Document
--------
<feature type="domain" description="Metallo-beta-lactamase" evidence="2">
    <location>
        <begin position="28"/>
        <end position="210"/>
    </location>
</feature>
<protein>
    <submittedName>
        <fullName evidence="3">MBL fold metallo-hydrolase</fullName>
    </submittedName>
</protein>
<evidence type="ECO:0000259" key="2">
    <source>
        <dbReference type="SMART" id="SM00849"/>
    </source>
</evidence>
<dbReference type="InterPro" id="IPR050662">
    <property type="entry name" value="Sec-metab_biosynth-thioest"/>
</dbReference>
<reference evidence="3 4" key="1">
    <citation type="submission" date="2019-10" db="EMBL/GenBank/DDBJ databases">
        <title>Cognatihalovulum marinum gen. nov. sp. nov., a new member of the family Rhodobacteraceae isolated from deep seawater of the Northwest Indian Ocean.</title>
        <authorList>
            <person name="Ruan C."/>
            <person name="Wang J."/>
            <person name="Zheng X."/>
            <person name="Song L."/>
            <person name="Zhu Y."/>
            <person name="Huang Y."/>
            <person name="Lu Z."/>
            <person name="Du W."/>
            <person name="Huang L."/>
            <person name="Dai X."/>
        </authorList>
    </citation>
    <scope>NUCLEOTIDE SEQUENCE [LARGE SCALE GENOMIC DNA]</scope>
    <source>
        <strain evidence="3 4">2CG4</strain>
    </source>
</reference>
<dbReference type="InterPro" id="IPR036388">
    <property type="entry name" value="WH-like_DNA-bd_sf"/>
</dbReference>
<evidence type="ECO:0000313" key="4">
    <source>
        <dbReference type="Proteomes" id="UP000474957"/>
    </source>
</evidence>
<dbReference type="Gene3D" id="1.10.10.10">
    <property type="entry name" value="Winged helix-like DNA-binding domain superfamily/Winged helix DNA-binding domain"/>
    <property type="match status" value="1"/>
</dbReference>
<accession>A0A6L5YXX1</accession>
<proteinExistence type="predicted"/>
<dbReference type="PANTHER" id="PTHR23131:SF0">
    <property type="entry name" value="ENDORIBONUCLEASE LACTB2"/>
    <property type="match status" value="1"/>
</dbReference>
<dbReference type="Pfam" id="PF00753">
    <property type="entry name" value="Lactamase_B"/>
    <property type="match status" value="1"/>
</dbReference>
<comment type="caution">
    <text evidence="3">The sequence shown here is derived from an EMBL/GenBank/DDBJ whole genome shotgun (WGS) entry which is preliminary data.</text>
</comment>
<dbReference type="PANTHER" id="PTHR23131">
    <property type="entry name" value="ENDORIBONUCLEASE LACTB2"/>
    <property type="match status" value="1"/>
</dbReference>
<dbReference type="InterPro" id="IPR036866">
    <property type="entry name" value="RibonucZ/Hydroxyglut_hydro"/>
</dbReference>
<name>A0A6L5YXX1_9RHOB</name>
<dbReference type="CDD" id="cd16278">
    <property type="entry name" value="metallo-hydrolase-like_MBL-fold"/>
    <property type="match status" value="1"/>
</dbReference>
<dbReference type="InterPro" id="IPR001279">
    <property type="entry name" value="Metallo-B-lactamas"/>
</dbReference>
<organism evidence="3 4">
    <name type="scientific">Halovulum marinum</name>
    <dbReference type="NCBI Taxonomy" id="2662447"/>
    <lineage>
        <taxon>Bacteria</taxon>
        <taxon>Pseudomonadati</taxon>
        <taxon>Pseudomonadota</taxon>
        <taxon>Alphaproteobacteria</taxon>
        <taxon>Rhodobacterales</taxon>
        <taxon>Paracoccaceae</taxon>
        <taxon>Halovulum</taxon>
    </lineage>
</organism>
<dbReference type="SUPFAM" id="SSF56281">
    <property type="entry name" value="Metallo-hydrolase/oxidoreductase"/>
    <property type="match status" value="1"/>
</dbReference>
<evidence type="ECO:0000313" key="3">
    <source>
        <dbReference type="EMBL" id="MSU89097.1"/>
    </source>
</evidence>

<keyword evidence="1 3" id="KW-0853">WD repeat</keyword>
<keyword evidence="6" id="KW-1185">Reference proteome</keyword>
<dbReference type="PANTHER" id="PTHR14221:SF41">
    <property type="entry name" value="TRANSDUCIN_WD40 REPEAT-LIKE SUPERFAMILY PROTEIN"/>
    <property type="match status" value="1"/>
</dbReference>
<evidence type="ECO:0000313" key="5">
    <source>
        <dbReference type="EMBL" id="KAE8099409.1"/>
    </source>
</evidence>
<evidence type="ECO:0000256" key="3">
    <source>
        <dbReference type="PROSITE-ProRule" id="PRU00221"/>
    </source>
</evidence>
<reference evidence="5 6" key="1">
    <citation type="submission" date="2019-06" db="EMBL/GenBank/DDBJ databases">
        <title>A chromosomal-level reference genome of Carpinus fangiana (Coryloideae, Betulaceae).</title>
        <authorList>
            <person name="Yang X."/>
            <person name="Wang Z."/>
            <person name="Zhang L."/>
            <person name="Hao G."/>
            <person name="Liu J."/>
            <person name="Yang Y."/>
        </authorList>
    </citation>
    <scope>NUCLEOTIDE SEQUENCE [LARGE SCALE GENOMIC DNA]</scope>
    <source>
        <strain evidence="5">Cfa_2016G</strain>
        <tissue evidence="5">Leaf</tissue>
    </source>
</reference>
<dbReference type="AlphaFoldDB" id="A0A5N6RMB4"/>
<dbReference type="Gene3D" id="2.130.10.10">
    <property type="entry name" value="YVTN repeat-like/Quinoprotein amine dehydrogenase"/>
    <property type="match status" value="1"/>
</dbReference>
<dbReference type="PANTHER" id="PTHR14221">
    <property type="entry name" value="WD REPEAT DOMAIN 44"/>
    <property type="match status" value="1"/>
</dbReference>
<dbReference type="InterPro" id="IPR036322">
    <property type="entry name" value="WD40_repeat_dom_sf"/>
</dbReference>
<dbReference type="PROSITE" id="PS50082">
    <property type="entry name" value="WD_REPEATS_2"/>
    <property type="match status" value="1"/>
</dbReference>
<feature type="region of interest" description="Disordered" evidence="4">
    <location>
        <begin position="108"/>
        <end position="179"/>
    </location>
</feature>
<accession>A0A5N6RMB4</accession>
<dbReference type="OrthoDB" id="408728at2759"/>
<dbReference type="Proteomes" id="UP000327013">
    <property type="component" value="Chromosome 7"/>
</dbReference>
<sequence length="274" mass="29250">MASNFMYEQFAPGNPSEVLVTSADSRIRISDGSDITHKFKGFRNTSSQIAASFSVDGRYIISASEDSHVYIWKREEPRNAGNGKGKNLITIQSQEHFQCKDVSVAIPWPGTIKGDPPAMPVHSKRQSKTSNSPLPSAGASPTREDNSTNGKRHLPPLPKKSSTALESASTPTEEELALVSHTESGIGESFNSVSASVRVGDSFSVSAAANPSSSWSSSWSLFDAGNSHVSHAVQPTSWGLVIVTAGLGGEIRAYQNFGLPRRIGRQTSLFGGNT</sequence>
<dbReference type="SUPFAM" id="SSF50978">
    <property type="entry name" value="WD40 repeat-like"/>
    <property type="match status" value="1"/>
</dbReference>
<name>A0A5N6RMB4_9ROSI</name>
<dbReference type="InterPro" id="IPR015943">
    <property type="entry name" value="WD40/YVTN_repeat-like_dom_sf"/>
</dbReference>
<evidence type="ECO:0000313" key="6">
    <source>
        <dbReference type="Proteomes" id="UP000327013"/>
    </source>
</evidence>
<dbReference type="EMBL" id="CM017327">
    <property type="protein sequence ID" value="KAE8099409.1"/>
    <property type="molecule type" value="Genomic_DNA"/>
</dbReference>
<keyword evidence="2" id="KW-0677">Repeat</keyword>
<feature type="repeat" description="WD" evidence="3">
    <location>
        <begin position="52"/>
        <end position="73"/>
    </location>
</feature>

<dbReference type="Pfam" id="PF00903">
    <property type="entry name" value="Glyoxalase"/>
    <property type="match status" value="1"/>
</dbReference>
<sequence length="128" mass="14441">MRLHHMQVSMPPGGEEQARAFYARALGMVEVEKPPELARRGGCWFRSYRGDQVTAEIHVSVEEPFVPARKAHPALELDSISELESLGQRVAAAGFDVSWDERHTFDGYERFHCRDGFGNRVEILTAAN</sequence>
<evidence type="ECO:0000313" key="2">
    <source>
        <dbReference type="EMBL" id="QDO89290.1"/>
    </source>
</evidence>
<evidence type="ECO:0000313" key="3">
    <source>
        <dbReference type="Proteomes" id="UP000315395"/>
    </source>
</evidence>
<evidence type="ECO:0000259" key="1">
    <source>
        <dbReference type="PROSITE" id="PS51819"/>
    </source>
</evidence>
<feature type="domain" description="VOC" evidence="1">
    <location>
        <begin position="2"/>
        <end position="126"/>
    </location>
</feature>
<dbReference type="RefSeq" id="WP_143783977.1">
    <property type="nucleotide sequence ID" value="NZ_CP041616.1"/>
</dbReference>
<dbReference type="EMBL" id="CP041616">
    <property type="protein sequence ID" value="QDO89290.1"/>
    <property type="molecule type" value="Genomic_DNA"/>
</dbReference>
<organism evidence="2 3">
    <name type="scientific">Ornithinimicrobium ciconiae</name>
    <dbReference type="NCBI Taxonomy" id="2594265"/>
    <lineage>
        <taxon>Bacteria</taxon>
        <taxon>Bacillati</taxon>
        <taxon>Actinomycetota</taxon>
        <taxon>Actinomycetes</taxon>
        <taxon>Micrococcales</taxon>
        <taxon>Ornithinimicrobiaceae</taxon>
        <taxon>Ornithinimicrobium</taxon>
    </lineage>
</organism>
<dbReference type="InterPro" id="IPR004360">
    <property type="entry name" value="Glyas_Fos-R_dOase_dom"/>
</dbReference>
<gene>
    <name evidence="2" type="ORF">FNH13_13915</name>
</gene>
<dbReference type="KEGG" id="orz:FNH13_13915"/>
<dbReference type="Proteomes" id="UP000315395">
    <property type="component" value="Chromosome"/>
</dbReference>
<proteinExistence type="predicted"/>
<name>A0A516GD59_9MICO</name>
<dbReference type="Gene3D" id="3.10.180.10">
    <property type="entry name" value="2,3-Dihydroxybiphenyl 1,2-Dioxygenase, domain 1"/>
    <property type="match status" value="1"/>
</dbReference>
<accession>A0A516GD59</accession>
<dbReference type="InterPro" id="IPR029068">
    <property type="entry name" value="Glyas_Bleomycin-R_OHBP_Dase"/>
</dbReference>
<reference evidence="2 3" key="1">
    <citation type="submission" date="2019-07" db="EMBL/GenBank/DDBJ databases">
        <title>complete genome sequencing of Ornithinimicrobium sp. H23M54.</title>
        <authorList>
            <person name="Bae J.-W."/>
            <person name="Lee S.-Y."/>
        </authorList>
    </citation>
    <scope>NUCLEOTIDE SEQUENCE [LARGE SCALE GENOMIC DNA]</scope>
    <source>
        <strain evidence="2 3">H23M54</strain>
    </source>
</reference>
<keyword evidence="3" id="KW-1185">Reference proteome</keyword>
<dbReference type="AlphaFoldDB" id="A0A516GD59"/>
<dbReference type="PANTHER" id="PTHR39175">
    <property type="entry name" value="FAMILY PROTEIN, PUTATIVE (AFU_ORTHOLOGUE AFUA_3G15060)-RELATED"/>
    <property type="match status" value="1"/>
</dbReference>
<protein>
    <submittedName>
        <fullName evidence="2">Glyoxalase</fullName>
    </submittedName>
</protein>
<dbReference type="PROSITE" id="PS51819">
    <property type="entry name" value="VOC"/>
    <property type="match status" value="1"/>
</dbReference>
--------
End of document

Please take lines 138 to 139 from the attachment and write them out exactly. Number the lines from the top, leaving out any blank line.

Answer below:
<dbReference type="Gene3D" id="2.130.10.10">
    <property type="entry name" value="YVTN repeat-like/Quinoprotein amine dehydrogenase"/>